Changes between Version 19 and Version 20 of Commentary/Compiler/IntegratedCodeGen


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Timestamp:
Jun 9, 2008 11:28:02 AM (7 years ago)
Author:
simonpj
Comment:

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  • Commentary/Compiler/IntegratedCodeGen

    v19 v20  
    6666 
    6767 0. Convert from {{{STG}}} to an control flow graph {{{CmmGraph}}}: 
    68 {{{ 
    69 STG -> CmmGraph Cmm.Middle Cmm.Last 
    70 }}} 
    7168 0. Instruction selection: 
    72 {{{ 
    73 CmmGraph Cmm.Middle Cmm.Last -> CmmGraph I386.Middle I386.Last 
    74 }}} 
    7569 0. Optimise: 
    76 {{{ 
    77 CmmGraph I386.Middle I386.Last -> CmmGraph I386.Middle I386.Last 
    78 }}} 
    7970 0. Proc-point analysis, and transformation 
    80 {{{ 
    81 analyse :: CmmGraph I386.Middle I386.Last -> [BlockId] 
    82 transform :: [BlockId] -> CmmGraph I386.Middle I386.Last -> CmmGraph I386.Middle I386.Last 
    83 }}} 
     71 0. Register allocation 
     72 0. Stack layout 
     73 0. Tidy up 
    8474 
    8575 
     
    8777 
    8878Convert from {{{STG}}} to an control flow graph {{{CmmGraph}}} ([[GhcFile(compiler/cmm/ZipCfg.hs)]], [[GhcFile(compiler/cmm/ZipCfgCmmRep.hs)]]).  This step is Simon PJ's "new code generator" from September 2007.  This conversion may introduce new variables, stack slots, and compile-time constants.  
     79{{{ 
     80STG -> CmmGraph Cmm.Middle Cmm.Last 
     81}}} 
    8982   * Implements calling conventions for call, jump, and return instructions: all parameter passing is turned into data-movement instructions (register-to-register move, load, or store), and stack-pointer adjustments are inserted. After this point, calls, returns, and jumps are just control-transfer instructions -- the parameter passing has been compiled away.   
    9083   * How do we refer to locations on the stack when we haven't laid it out yet? The compiler names a stack slot using the idea of a "late compile-time constant," which is just a symbolic constant that will be replaced with an actual stack offset when the stack layout is chosen.One departure from the old code generator is that '''we do not build a {{{Cmm}}} abstract-syntax tree;''' instead we go straight to a control-flow graph.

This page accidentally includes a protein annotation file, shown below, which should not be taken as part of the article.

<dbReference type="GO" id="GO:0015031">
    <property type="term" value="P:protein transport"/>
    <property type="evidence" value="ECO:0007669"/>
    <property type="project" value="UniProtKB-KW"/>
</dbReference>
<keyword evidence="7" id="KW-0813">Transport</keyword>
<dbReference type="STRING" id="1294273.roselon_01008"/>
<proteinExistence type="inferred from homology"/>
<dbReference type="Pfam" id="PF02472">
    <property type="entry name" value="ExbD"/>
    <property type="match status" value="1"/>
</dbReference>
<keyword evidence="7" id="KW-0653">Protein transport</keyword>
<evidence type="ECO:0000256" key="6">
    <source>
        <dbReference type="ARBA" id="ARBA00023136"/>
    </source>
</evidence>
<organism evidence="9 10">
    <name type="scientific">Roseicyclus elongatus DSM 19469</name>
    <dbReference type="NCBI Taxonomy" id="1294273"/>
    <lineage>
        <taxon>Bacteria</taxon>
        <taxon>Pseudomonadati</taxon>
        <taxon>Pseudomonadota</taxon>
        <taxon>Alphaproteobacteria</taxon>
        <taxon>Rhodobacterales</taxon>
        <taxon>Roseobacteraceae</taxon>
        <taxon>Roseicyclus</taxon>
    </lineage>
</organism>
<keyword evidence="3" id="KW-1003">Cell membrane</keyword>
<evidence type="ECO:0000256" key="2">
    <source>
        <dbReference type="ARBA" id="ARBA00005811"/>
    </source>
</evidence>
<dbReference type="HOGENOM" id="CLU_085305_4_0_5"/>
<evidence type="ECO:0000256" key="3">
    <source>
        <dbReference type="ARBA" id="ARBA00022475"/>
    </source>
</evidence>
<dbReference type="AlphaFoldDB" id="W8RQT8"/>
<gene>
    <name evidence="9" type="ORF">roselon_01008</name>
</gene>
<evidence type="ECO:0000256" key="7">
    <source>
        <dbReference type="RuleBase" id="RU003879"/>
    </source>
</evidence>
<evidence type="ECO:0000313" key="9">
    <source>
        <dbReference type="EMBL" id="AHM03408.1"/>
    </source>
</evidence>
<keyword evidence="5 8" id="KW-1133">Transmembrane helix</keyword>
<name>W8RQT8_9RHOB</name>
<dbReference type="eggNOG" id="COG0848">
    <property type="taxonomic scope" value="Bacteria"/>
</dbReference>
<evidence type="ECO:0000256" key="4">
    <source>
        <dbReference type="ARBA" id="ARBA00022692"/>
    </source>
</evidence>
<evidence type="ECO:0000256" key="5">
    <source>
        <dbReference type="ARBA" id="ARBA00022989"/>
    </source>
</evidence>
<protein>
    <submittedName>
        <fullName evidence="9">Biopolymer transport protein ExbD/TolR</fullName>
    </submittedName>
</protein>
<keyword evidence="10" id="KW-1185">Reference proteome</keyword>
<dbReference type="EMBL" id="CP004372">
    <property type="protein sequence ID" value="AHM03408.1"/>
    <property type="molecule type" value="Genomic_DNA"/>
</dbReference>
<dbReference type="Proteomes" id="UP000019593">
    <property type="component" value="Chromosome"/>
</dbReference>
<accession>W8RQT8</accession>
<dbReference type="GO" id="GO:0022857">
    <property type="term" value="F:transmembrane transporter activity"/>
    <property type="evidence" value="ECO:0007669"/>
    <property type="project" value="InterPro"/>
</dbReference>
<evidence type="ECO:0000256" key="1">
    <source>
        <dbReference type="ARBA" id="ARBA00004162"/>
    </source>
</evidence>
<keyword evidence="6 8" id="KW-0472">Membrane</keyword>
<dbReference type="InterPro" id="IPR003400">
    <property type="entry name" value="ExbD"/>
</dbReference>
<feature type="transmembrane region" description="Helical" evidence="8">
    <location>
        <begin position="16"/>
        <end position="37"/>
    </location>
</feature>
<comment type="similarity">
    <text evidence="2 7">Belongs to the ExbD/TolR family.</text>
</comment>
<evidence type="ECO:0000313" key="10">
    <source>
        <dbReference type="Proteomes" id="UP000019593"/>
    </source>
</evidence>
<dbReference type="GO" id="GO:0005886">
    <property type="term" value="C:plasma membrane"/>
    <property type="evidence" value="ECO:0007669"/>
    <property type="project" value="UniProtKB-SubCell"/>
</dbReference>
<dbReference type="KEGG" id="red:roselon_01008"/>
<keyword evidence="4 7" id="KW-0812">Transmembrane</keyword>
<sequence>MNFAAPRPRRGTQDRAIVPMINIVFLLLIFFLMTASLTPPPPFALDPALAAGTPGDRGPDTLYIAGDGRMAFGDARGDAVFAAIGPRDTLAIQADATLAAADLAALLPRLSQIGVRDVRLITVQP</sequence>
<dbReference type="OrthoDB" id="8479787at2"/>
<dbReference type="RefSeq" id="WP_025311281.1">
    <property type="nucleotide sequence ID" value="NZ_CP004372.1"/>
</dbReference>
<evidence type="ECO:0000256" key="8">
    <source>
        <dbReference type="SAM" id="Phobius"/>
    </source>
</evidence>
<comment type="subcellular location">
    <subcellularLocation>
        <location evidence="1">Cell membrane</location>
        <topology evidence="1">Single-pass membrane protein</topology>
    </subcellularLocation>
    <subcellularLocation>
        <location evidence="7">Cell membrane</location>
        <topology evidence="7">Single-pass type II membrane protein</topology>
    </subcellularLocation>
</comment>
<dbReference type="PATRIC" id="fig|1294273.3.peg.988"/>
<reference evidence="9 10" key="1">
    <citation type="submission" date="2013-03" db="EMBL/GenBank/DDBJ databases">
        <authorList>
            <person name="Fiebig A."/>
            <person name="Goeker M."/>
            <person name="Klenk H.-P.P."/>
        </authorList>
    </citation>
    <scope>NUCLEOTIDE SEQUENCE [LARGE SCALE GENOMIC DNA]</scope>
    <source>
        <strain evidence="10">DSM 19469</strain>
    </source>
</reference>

117110  ..etc.. 
    118111}}} 
    119 This allows us to  '''make code improvements machine-independent''', by using machine-dependent functions to capture the semantics of instructions. 
     112This allows us to  '''make code improvements machine-independent''', by using machine-dependent functions to capture the semantics of instructions.  Figuring out precisely what the interace should be is a key step.  For example, to support copy propagation we might want an operation 
     113{{{  
     114  isCopy :: i -> Maybe (LocalReg,LocalReg) 
     115}}} 
     116Similarly, to support peephole optimsation (eg transform `x = y+2; p = bits32[x]` to `p = bits32[y+2]`) we might want something like 
     117{{{ 
     118  availExprs :: i -> [(LocalReg,CmmExpr)] 
     119  substExprs :: [(LocalReg,CmmExpr)] -> i -> Maybe i 
     120}}} 
     121The `substExprs` operation returns a `Just` iff a substitution took place. 
     122 
     123Interfaces like these would require the machine-specific abstract type `i` to contain enough information to reconstruct a `LocalReg` or `CmmExpr`.  Later one, we'll need to construct SRTs too, so we must continue to track pointer-hood. 
     124 
     125One possible implementation for `I386` or `Sparc` would be to use a generic RTL representation, together with a recogniser to maintain the machine invariant.  Our initial idea, though, is that  is an implementation choice.   
    120126 
    121127=== Optimisation === 
     
    135141=== Proc-point analysis === 
    136142 
    137 Proc-point analysis: {{{LGraph Instrs}}} (with variables, stack slots, and compile-time constants) -> {{{LGraph Instrs}}} (with variables, stack slots, and compile-time constants) 
     143{{{ 
     144analyse :: CmmGraph I386.Middle I386.Last -> [BlockId] 
     145transform :: [BlockId] -> CmmGraph I386.Middle I386.Last -> CmmGraph I386.Middle I386.Last 
     146}}} 
     147Both input and output still have variables and stack-slot addressing modes. 
     148 
    138149  * Proc points are found, and the appropriate control-transfer instructions are inserted. 
    139150  * Why so early(before register allocation, stack layout)? Depending on the back end (think of C as the worst case), the proc-point analysis might have to satisfy some horrible calling convention. We want to make these requirements explicit before we get to the register allocator.  We also want to '''exploit the register allocator''' to make the best possible decisions about ''which live variables (if any) should be in registers at a proc point''.